Salzman, who met Aguto through his organizing efforts and was invited to join the Climate Project, is part of the project's planning team, helping to organize events that can mobilize Catholic institutions like parishes and universities.

Salzman told NCR that youth and young adult leadership is important because even though his generation has grown up with a clear understanding of the crisis, he and his cohorts "aren't really in positions where we can do something about it from the top-down." He added: "So, I think young people have been a force from the bottom-up."

The Catholic Climate Project understands that young people are the ones who will have to deal with the consequences of climate inaction, and project leadership is hoping to make use of young people's passion for the issue to pull older generations into the fight.

"Fundamentally, this is about the future of youth and young adults and their growing awareness of the interdependence between the Creator's gifts and the lives we lead," Aguto told NCR via email. "We of older generations have the moral obligation to support them."

Claire Sanfilippo, a member of the Climate Project's team and the school outreach and special events coordinator with Catholic Charities of Washington, has been impressed by how well the teenagers she's worked with in D.C. have articulated the urgency of the situation.

Sanfilippo recalled listening to students reading eloquent personal reflections at a prayer service in Washington before the Sep. 20, 2019, climate strikes and realizing, "Oh yeah, this is why we're doing this, because of these young people right here."

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Young people participate in the climate strikes in Washington, D.C., on Sept. 20, 2019. (NCR photo/Jesse Remedios)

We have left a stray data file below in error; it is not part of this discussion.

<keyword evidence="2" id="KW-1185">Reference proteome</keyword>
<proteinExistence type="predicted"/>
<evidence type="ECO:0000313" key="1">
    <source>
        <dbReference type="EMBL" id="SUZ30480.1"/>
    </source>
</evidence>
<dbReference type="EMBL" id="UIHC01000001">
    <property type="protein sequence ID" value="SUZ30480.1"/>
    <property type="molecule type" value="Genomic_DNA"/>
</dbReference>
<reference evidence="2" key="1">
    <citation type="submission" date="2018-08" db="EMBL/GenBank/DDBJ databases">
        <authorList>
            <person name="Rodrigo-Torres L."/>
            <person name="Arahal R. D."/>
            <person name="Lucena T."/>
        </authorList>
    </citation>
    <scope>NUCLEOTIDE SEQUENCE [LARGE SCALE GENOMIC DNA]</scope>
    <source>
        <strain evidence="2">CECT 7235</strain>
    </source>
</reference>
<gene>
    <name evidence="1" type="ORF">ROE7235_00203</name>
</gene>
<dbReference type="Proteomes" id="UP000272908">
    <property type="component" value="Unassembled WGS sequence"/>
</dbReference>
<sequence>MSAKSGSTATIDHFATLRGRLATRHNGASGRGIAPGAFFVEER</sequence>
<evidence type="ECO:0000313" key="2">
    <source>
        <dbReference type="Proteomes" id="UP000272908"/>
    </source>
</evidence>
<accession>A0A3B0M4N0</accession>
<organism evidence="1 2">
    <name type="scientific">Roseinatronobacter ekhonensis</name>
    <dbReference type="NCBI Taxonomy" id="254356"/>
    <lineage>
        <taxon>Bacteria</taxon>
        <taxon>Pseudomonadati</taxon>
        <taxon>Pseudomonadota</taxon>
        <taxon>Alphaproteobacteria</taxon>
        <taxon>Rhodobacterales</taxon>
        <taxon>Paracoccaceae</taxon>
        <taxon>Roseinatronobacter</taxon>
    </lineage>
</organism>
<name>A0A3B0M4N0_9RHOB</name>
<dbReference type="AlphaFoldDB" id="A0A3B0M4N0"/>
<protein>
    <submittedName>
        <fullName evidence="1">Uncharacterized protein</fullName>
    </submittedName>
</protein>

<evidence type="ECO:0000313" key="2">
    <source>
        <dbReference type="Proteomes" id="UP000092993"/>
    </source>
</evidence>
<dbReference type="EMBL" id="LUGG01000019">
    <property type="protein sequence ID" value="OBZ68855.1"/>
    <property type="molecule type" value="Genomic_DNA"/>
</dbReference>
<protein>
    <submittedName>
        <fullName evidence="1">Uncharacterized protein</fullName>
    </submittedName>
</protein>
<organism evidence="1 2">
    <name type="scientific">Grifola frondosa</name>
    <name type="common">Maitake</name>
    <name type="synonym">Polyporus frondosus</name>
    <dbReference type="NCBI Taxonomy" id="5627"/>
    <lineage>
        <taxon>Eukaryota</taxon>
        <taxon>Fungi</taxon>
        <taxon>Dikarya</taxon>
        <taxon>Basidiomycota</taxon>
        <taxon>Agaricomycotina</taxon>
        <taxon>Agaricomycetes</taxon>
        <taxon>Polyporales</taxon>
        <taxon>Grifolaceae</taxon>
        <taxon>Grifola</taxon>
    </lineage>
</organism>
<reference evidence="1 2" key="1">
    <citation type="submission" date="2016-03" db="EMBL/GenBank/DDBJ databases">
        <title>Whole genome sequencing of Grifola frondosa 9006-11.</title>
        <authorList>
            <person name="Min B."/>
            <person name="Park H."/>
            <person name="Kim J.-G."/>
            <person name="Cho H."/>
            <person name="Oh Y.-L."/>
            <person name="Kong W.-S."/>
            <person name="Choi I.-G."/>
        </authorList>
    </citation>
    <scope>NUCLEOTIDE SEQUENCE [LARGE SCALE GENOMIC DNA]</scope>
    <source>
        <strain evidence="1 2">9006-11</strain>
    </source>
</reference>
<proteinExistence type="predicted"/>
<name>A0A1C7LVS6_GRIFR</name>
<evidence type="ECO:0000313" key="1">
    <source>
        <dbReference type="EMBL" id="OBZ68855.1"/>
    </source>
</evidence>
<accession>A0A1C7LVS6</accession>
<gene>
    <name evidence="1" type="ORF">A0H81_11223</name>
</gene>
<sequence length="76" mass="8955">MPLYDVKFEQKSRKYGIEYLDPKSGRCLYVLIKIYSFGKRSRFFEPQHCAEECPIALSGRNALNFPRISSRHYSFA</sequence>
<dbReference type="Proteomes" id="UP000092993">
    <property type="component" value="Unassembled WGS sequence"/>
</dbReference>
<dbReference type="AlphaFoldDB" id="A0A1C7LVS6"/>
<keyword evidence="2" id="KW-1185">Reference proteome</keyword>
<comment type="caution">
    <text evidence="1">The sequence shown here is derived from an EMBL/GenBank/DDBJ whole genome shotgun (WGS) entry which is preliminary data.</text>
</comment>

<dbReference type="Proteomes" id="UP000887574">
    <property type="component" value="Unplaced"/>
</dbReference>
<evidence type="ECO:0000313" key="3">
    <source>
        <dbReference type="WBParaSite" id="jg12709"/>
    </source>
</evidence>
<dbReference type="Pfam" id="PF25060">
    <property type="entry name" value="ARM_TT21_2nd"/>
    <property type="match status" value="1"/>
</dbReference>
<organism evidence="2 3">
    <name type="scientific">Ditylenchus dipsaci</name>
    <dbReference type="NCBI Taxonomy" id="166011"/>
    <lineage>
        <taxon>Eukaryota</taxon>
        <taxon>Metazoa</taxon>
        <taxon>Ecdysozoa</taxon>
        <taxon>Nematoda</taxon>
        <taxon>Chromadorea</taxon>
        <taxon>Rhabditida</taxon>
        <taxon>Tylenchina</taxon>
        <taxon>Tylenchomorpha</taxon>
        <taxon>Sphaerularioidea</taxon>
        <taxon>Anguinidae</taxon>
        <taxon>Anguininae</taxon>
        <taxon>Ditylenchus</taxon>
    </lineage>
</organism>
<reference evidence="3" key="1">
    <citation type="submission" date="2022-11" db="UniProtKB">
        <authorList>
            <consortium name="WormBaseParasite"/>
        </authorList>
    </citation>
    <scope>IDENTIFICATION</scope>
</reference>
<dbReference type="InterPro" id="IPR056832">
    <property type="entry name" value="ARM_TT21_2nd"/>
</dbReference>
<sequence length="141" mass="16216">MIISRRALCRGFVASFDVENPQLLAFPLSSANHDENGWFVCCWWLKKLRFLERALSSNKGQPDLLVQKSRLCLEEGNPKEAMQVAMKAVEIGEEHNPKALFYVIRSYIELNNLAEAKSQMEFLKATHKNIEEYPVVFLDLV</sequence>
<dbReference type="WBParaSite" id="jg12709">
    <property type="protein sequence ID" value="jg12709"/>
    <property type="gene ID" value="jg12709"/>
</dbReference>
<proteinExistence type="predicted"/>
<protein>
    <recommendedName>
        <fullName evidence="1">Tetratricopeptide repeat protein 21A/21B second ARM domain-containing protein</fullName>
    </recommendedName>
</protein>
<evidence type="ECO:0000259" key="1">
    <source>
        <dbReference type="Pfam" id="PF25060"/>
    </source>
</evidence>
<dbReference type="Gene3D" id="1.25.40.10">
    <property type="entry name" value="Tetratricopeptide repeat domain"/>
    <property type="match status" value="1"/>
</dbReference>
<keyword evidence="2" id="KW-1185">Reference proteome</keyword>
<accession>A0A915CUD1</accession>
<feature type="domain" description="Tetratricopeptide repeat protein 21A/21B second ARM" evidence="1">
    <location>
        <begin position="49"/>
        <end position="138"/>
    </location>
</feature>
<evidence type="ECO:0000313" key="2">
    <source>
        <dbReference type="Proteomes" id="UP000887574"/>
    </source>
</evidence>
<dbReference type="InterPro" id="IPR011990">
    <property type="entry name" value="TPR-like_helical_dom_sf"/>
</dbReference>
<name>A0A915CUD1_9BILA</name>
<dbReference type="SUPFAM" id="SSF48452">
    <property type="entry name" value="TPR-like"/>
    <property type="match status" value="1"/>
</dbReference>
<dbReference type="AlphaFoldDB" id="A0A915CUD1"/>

So far, a number of Catholic organizations have signed on to take part in the Climate Project. These include the Global Catholic Climate Movement, Ignatian Solidarity Network, Sisters of Mercy of the Americas, and the U.S. Conference of Catholic Bishops' youth and young adult ministry.

While the Climate Project's early efforts will be centered on the Earth Day and Laudato Si' anniversaries this spring, Aguto said the project's core team is committed to engaging throughout 2020. They also plan to organize activities around the Season of Creation in September.

Sanfilippo told NCR that while events raising awareness is a good thing, a key point to remember is that "unless people start taking action, then it's all kind of for naught."

"[Young people] have been clear that care for creation and climate action are top priorities," Aguto said. "Since these issues are also within the theology of our church … then we should be working in concert with them to promote it."

[Jesse Remedios is an NCR staff writer. His email address is jremedios@ncronline.org. Follow him on Twitter: @jcremedios.]

A version of this story appeared in the Feb 7-20, 2020 print issue under the headline: Climate organizers know 2020 is the year to mobilize, with young people .